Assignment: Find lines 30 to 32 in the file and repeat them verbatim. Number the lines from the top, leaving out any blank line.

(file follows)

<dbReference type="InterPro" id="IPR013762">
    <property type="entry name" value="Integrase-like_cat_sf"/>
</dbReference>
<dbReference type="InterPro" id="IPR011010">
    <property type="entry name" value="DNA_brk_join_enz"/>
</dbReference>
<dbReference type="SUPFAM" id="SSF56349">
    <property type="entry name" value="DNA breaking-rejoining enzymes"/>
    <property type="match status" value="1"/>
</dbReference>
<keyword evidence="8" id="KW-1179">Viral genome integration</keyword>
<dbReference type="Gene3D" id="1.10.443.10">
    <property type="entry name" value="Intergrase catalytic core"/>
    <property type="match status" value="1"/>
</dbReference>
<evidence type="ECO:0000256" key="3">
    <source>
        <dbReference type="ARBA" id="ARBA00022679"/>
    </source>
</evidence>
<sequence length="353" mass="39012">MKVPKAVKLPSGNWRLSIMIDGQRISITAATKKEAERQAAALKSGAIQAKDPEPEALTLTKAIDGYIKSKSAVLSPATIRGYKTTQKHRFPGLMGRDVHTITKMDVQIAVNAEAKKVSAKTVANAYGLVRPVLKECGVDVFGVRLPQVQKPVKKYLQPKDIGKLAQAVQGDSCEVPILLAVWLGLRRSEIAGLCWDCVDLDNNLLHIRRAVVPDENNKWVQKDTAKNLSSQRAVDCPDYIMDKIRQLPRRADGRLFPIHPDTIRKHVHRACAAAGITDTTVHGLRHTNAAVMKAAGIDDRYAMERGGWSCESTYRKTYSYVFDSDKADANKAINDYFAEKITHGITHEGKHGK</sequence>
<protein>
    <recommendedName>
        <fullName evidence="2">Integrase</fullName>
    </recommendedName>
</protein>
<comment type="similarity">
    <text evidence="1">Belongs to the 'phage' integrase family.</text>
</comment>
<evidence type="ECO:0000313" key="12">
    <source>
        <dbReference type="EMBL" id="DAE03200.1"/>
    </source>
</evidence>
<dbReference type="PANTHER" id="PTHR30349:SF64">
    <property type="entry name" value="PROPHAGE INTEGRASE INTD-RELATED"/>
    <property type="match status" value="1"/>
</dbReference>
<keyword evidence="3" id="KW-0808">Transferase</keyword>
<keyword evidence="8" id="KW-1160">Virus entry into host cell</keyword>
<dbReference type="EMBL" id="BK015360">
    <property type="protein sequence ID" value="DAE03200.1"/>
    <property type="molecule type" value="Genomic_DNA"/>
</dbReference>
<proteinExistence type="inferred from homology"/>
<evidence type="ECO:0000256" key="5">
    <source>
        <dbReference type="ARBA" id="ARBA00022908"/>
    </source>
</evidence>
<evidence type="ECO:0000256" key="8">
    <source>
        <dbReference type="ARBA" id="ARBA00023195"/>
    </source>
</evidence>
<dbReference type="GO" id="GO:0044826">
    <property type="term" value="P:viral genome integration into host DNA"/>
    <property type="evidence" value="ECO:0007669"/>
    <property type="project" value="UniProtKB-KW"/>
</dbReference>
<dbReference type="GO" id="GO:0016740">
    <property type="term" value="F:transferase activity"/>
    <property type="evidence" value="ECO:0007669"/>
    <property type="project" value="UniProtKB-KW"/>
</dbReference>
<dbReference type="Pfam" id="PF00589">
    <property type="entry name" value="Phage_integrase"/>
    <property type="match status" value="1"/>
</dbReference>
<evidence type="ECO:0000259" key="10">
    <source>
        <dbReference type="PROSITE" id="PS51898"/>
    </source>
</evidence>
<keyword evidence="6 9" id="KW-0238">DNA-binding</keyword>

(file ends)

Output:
<evidence type="ECO:0000313" key="12">
    <source>
        <dbReference type="EMBL" id="DAE03200.1"/>